A group called Californians for Renewable Energy has filed a complaint with the Federal Energy Regulatory Commission challenging a deal to sell power from the proposed Nantucket Sound wind farm.
The 51-page complaint filed Wednesday asks the federal agency to set aside an order issued last month by the Massachusetts Department of Public Utilities approving an agreement between Cape Wind and National Grid for half of the project’s power.
Among a list of wide-ranging and, at times, disjointed claims, the group argues the deal constitutes “electric energy market manipulation” and violates the Federal Power Act. Almost half of the complaint – 22 pages – is dedicated to claims that Cape Wind is connected to the Italian mafia.
Cape Wind spokesman Mark Rodgers called the complaint “baseless,” adding the “irresponsible ‘Italian mafia’ claim is false, malicious, and defamatory.”
Michael Boyd, president of CARE, said in a phone interview with the Times that his group is a member-based organization that acts on behalf of low-income residents, people of color and native people who are adversely affected by energy projects.
Northboro resident and vocal Cape Wind opponent Barbara Durkin is a member of the group and requested assistance in her fight against Cape Wind, Boyd said. He described the organization as believing in renewable energy, such as solar, but not as sold by traditional utilities. CARE is also a co—plaintiff in a federal lawsuit challenging the decision earlier this year by the U.S. Department of Interior to approve Cape Wind.
“I’m for power in the hands of the people,” he said. “The way I get that power back away from these monopoly utilities is one roof at a time.”
CARE’s complaint asks the Federal Energy Regulatory Commission (FERC) to impose the maximum penalty for alleged fraud committed under the American Recovery and Reinvestment Act of $1 million per day retroactive to June 5 or a civil enforcement penalty of more than $175 million. Much of the complaint relies on news reports; analysis by Durkin and former Alliance to Protect Nantucket Sound president Glenn Wattley; and summations of alleged conspiracies that include various wind energy companies, Italian crime syndicates and the bankrupted energy company Enron.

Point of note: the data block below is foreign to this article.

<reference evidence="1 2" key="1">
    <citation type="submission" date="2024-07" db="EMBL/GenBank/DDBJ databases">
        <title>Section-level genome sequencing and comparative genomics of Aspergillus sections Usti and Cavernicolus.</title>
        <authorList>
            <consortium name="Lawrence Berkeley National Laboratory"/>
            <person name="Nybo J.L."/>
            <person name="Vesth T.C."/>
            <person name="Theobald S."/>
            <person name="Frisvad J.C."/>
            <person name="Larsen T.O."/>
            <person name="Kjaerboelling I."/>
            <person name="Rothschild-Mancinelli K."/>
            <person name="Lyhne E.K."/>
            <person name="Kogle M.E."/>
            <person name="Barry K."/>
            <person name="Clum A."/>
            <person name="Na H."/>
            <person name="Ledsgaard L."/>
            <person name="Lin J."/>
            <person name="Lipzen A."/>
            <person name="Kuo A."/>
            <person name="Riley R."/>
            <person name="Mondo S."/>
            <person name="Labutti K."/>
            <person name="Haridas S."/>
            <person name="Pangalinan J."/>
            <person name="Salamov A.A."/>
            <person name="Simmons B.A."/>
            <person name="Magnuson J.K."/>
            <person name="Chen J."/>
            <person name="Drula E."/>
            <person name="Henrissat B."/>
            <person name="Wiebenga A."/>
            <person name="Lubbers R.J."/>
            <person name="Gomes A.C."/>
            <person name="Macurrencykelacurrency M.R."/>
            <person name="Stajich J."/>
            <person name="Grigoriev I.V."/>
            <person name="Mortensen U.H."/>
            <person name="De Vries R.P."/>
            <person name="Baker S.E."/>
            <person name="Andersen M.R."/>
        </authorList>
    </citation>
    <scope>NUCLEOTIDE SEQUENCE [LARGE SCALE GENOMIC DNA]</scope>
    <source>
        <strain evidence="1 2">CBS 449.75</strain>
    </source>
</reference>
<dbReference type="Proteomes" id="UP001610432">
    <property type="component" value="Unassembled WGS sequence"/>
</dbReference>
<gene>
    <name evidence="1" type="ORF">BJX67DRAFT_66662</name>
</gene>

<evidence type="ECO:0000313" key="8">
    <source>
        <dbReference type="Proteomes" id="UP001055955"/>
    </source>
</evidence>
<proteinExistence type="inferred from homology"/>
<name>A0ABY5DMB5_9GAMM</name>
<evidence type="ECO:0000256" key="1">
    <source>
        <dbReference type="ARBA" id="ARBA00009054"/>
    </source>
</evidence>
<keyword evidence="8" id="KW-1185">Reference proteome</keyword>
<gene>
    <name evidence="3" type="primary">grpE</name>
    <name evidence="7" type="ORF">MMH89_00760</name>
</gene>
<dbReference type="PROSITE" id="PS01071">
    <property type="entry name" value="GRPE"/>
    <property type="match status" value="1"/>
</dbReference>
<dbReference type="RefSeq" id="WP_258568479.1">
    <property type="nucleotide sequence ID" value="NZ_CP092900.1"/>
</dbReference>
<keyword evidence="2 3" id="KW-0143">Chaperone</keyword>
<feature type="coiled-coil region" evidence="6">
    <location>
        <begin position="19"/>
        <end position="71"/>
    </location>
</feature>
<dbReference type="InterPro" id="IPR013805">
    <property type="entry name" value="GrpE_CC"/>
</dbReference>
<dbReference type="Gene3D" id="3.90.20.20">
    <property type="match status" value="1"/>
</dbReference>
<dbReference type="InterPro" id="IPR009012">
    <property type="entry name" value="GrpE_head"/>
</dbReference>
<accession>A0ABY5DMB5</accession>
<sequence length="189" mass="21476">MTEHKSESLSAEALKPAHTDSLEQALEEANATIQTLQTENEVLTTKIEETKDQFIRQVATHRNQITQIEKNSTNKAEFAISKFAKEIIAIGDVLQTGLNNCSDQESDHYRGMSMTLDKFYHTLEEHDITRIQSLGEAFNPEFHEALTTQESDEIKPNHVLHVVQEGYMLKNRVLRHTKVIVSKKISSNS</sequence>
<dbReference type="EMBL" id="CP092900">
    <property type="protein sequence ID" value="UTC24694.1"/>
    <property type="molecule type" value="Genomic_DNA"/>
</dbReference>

“CARE blew the whistle on Enron and now CARE is blowing the whistle on the Massachusetts DPU approval of the Cape Wind-National Grid no-bid contract process,” Durkin said.
National Grid deputy general counsel Ron Gerwatowski said the complaint is “completely frivolous.”
“The parties that filed it simply don’t understand the law in this area and have distorted the facts,” he said. “We will file a response within the time provided by FERC rules.”
It is not the first time CARE has been accused of filing frivolous complaints with FERC. In 2009, the California Public Utilities Commission argued that CARE should stop wasting limited resources and be disqualified from FERC proceedings.
Anyone who wants to intervene or protest the California group’s complaint about the Cape Wind power pact has until Dec. 22 to file paperwork with FERC, agency spokeswoman Barbara Connors said.
Staff will review the CARE complaint and five FERC commissioners will determine any action, she said. The commissioners could decide the complaint does not fall under FERC jurisdiction, could find it is without merit or they could request more information, she said.
Connors declined to comment on whether FERC has authority to dismiss the state Department of Public Utilities ruling, saying that decision will be based on the CARE complaint’s merits.
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